The truth about online dating in India

While there are horror stories of heartaches everywhere, for every nine nightmares, there’s one dream.

 |  5-minute read |   14-02-2018
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Out of the current dating trends in India, the one that fascinates me the most is online dating. With this comparatively newer avenue now available, the Indian society that has always been somewhat restrained and abashed, even in bigger cities, has now fully embraced the dating culture.

While in the past, there was a very limited sample size to choose from - friends, colleagues, family connections - now the options are virtually unlimited. 

When I was working on Letters to My Ex, I was worried that when it comes to the dating scene in India, I might be out of touch - having lived in the US for the past few years. However, when I called my friends who live in different parts of India, from big cities like Delhi and Mumbai, to smaller ones like Indore and Ranchi, I realised that dating in India is actually very… Americanised. We, as a country, have always been influenced by western culture, but it seems as though now, more than ever, young Indians are following complicated dating trends prevalent in the West.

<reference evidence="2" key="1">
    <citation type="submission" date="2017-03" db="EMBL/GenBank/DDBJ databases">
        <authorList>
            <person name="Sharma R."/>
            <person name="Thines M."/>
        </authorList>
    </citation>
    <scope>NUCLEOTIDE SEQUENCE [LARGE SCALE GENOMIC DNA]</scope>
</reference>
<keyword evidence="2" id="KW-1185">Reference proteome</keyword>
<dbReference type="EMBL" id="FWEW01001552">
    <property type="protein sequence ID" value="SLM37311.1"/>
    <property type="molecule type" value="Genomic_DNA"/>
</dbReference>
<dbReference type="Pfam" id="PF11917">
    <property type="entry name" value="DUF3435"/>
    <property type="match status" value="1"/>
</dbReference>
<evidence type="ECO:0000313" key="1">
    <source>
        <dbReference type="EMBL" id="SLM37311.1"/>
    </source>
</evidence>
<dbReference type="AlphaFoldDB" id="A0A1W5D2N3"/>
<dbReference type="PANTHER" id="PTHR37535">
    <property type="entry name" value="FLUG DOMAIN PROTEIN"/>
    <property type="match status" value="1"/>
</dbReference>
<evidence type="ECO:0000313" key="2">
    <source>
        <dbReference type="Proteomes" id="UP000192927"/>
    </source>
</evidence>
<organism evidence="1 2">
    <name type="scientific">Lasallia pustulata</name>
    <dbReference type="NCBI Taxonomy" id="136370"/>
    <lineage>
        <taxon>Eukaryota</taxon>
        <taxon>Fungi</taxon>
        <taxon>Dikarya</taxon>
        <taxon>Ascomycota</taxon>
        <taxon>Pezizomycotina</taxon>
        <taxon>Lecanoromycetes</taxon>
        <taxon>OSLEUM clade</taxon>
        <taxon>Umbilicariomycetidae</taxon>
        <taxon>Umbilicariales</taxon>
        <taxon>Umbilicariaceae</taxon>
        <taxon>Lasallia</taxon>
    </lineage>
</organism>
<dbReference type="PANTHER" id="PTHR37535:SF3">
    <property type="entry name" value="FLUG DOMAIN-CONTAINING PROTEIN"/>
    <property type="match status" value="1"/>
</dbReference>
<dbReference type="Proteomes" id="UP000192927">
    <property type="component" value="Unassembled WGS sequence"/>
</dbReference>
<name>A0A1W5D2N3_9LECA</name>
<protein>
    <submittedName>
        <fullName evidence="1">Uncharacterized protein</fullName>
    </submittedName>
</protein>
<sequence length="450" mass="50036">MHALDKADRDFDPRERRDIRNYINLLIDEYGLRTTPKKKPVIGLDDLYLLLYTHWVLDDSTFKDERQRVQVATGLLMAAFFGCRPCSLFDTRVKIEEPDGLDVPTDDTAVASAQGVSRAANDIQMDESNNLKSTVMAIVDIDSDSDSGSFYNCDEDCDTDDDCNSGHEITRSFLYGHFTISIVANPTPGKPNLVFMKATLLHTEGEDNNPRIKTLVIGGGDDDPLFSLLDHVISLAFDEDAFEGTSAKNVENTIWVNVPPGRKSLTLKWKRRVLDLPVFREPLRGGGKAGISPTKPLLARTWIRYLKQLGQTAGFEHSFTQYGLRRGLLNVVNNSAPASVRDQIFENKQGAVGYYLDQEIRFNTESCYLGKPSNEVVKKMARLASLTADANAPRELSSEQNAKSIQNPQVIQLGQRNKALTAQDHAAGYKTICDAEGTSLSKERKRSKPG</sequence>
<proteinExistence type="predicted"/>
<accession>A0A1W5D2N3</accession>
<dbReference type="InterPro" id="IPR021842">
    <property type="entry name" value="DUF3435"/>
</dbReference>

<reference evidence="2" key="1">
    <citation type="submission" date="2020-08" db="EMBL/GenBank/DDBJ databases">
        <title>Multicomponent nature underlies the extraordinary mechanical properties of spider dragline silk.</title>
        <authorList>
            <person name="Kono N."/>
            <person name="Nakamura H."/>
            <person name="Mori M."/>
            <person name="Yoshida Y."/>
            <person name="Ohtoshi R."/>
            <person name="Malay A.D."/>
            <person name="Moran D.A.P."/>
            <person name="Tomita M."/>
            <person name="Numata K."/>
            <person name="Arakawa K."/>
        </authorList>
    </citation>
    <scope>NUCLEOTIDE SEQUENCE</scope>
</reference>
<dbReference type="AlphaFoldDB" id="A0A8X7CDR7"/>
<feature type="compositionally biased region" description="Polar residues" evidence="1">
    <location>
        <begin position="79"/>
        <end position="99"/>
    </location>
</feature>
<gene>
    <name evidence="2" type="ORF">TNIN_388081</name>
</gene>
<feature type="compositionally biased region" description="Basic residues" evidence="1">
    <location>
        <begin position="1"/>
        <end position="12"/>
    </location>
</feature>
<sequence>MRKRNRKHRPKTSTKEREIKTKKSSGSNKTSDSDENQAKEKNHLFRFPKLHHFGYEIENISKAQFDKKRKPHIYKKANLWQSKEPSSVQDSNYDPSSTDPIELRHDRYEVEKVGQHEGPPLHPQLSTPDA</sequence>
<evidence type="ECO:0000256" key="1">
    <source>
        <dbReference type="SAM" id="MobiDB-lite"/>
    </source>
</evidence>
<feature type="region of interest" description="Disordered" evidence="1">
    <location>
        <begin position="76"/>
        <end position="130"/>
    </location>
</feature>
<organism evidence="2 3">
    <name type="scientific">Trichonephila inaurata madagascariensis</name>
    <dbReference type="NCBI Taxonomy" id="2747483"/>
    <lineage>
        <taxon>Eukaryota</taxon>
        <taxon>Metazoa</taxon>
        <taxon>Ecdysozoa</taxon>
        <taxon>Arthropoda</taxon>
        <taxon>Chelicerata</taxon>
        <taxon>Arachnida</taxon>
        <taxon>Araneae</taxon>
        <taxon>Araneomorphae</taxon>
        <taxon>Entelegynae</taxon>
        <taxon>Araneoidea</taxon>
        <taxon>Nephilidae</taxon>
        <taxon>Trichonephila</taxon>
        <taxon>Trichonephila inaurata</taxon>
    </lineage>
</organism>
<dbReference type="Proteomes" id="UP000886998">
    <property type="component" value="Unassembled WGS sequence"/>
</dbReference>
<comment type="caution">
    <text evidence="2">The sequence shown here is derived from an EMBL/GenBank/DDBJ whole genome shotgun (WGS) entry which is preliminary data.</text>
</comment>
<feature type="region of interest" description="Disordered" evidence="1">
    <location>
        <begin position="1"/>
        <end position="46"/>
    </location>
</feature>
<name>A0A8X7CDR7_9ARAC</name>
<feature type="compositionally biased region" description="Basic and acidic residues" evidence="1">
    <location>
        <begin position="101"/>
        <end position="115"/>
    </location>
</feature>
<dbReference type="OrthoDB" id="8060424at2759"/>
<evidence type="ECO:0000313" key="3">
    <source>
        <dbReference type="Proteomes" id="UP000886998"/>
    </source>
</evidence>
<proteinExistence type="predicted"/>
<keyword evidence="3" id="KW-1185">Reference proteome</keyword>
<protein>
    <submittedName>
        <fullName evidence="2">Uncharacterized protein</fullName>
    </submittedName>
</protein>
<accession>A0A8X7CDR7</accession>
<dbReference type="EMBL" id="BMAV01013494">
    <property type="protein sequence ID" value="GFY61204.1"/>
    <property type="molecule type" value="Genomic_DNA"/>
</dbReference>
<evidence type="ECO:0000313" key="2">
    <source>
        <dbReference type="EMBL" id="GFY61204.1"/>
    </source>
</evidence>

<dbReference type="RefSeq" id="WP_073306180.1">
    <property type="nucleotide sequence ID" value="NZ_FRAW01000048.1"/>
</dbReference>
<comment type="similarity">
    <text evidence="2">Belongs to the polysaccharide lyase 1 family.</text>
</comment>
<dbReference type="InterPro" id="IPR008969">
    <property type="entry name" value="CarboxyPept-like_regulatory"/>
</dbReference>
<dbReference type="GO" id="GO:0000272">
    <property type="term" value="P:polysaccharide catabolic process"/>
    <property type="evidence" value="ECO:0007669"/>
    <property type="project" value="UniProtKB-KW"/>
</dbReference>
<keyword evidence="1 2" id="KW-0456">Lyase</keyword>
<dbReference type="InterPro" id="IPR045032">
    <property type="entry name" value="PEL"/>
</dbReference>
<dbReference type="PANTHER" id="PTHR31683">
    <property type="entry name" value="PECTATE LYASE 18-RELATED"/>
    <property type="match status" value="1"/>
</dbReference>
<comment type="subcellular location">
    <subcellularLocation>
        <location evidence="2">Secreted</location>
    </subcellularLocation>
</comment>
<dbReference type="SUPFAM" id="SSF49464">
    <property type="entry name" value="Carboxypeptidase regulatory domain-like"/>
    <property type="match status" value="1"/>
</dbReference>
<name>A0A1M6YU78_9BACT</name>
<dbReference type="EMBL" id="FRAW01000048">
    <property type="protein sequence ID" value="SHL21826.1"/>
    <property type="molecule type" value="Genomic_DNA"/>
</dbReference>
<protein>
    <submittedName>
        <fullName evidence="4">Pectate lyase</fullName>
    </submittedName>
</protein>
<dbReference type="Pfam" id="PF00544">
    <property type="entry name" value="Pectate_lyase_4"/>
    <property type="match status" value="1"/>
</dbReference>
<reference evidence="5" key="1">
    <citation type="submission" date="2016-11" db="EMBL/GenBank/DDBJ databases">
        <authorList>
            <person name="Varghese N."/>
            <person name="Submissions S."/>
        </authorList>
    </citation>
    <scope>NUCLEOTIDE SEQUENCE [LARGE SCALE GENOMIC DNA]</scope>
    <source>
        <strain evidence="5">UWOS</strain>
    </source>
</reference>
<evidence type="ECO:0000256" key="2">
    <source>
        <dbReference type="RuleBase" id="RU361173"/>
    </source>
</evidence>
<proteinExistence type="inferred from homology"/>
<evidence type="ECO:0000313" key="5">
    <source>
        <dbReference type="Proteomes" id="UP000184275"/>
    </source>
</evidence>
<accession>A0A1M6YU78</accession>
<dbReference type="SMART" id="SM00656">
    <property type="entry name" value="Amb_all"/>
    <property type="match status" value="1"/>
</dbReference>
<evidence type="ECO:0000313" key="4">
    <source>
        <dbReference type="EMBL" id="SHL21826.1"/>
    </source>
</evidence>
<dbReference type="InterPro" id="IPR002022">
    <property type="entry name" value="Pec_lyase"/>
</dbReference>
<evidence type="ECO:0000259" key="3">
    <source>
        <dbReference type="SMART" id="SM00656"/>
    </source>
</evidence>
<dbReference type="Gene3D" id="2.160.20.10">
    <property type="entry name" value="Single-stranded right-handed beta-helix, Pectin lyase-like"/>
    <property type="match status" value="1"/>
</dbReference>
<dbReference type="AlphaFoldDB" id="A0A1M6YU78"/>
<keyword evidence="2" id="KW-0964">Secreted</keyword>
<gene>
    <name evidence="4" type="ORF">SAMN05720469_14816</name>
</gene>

There’s a chapter in Letters to My Ex focused completely on experiences the protagonist, Nidhi, has on Tinder. She joined the dating site after a break-up, half-eager to move on, half-curious to find out what it is all about, and this opens a new world to her overnight. She is exposed to all of these options she hadn’t imagined before. Coming out of a long, serious relationship, Nidhi was someone who hadn’t even considered what it would feel like to be with someone else… and then there was a whole world of prospects at her disposal.

lett_021418041227.jpgLetters to My Ex by Nikita Singh; Harper Collins India

This kind of opportunity changes things. In a secretive society like ours, where dating isn’t a thing people do openly and we like to hide our emotions and never talk about them, online dating came like a portal to a new world. A world that had always existed around us, but now there’s an open door, in the form of dating apps, accessible to anyone with a smartphone. Which, in modern India, is pretty much everyone.

With online dating, also come all sorts of complicated rules that everyone is supposed to be aware of. It’s like a language that everyone speaks but no one teaches - you simply have to catch on as you go. You have gotta learn the lingo to play the game.

The most common one is probably "ghosting". This is when you show interest in someone, maybe go out with them a few times, text each other all the time, and then… nothing. You become a ghost, by completely disappearing on them. They never hear from you again - no communication, no explanation, just silence. While shocking to some, ghosting is actually incredibly common, and has come to be even acceptable in early stages of dating. The I-don’t-owe-them-anything mentality has taken over. As bad as it is while dating, people even ghost someone they’re in relationships with. I know, brutal.